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I am trying to implement infer_class function that, given a method, figures out the class to which the method belongs.

So far I have something like this:

import inspect

def infer_class(f):
    if inspect.ismethod(f):
        return f.im_self if f.im_class == type else f.im_class
    # elif ... what about staticmethod-s?
    else:
        raise TypeError("Can't infer the class of %r" % f)
It does not work for @staticmethod-s because I was not able to come up with a way to achieve this. Any suggestions? Here's `infer_class` in action:

>>> class Wolf(object):
...     @classmethod
...     def huff(cls, a, b, c):
...         pass
...     def snarl(self):
...         pass
...     @staticmethod
...     def puff(k,l, m):
...         pass
... 
>>> print infer_class(Wolf.huff)
<class '__main__.Wolf'>
>>> print infer_class(Wolf().huff)
<class '__main__.Wolf'>
>>> print infer_class(Wolf.snarl)
<class '__main__.Wolf'>
>>> print infer_class(Wolf().snarl)
<class '__main__.Wolf'>
>>> print infer_class(Wolf.puff)
Traceback (most recent call last):
  File "<stdin>", line 1, in <module>
  File "<stdin>", line 6, in infer_class
TypeError: Can't infer the class of <function puff at ...>
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1  
You have the source, you can read the parent class. Why do you need this? What are you trying to accomplish? –  S.Lott Jun 4 '09 at 9:52
2  
Suppose I wanted to write a function that temporarily stubs a function or a method (to intercept calls or whatever, for testing purposes). To be able to do that, I need two ingredients: object that contains the function, and the function name, so that I can do setattr(obj, func_name, my_stub). If f is a module-level function, I use inspect.getmodule(f) to obtain the object and f.__name__ to get its name. For class methods & instance methods, I use the code above. For static methods, I am out of luck, it would seem. –  Pavel Repin Jun 4 '09 at 17:45
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2 Answers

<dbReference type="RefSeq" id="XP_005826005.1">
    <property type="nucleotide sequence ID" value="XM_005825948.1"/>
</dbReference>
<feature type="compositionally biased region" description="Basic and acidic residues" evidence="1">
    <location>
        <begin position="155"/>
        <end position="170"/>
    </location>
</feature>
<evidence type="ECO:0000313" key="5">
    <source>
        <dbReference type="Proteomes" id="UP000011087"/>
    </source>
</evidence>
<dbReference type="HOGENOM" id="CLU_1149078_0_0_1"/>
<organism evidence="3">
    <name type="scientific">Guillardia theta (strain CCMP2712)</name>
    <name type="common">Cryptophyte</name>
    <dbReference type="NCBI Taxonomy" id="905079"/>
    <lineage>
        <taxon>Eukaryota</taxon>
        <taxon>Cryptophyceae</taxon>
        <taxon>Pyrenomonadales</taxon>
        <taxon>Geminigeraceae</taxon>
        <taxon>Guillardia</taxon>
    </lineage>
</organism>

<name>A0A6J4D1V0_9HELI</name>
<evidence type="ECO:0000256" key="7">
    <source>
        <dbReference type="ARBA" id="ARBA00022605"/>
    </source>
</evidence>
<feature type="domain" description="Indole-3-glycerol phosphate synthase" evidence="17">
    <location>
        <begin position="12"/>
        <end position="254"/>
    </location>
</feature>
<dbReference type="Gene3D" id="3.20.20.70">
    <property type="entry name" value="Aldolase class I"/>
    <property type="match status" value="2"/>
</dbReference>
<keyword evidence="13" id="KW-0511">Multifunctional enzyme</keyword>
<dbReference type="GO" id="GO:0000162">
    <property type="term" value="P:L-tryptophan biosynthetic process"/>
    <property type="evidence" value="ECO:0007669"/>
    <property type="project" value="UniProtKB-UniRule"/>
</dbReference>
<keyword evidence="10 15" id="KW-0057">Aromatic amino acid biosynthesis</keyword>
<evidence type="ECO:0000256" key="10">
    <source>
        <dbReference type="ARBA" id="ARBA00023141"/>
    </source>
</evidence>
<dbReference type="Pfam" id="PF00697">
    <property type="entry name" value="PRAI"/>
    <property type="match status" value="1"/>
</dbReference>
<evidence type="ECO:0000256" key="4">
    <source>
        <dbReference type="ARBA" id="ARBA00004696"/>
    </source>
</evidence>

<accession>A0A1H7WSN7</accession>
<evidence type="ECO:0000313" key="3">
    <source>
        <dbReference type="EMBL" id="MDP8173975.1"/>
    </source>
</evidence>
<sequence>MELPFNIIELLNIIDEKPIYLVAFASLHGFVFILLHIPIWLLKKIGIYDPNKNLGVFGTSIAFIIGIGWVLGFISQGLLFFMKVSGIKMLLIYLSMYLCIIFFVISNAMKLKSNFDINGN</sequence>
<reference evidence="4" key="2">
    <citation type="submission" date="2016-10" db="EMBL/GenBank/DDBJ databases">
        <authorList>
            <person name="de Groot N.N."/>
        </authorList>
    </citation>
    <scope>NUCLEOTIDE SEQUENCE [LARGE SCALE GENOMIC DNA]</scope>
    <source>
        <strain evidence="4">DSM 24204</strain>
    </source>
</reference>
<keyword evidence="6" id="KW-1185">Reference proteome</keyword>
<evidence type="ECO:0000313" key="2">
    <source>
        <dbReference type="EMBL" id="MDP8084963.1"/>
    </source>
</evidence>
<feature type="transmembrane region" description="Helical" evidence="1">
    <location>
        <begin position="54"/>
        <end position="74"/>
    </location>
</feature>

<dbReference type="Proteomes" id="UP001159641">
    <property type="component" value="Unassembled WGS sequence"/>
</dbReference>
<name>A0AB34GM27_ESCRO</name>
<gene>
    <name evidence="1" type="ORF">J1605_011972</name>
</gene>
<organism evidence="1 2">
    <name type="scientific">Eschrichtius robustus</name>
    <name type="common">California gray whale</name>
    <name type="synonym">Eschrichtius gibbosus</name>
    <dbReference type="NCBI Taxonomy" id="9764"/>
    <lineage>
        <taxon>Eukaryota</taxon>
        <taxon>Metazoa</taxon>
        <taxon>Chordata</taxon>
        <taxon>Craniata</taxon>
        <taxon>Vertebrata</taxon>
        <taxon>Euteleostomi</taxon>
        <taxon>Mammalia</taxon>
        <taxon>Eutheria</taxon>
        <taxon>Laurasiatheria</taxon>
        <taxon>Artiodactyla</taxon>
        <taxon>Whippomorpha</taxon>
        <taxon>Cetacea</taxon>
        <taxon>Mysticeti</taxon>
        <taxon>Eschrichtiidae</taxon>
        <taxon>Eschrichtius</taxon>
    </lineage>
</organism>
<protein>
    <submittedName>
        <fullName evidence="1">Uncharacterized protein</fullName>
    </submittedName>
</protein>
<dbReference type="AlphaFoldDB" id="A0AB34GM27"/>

up vote 3 down vote accepted

That's because staticmethods really aren't methods. The staticmethod descriptor returns the original function as is. There is no way to get the class via which the function was accessed. But there is no real reason to use staticmethods for methods anyway, always use classmethods.

The only use that I have found for staticmethods is to store function objects as class attributes and not have them turn into methods.

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4  
-1: "But there is no real reason to use staticmethods for methods anyway, always use classmethods." Do you mean instancemethods or classmethods? There are valid use cases for staticmethods, sometimes there are "real reasons" to use them. –  nikow Jun 4 '09 at 11:58
2  
I'm interested where would a staticmethod be preferrable to a classmethod? As I said, the only compelling usecase is storing functions as class attributes. (and I don't consider "but I don't like the cls parameter" a compelling argument) –  Ants Aasma Jun 4 '09 at 12:27
2  
+1 Agreed. I've also never seen a use for staticmethod in Python besides for storing a function object as a class attr. –  Carl Meyer Jun 4 '09 at 22:30
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I have trouble bringing myself to actually recommend this, but it does seem to work for straightforward cases, at least:

import inspect

def crack_staticmethod(sm):
    """
    Returns (class, attribute name) for `sm` if `sm` is a
    @staticmethod.
    """
    mod = inspect.getmodule(sm)
    for classname in dir(mod):
        cls = getattr(mod, classname, None)
        if cls is not None:
            try:
                ca = inspect.classify_class_attrs(cls)
                for attribute in ca:
                    o = attribute.object
                    if isinstance(o, staticmethod) and getattr(cls, sm.__name__) == sm:
                        return (cls, sm.__name__)
            except AttributeError:
                pass
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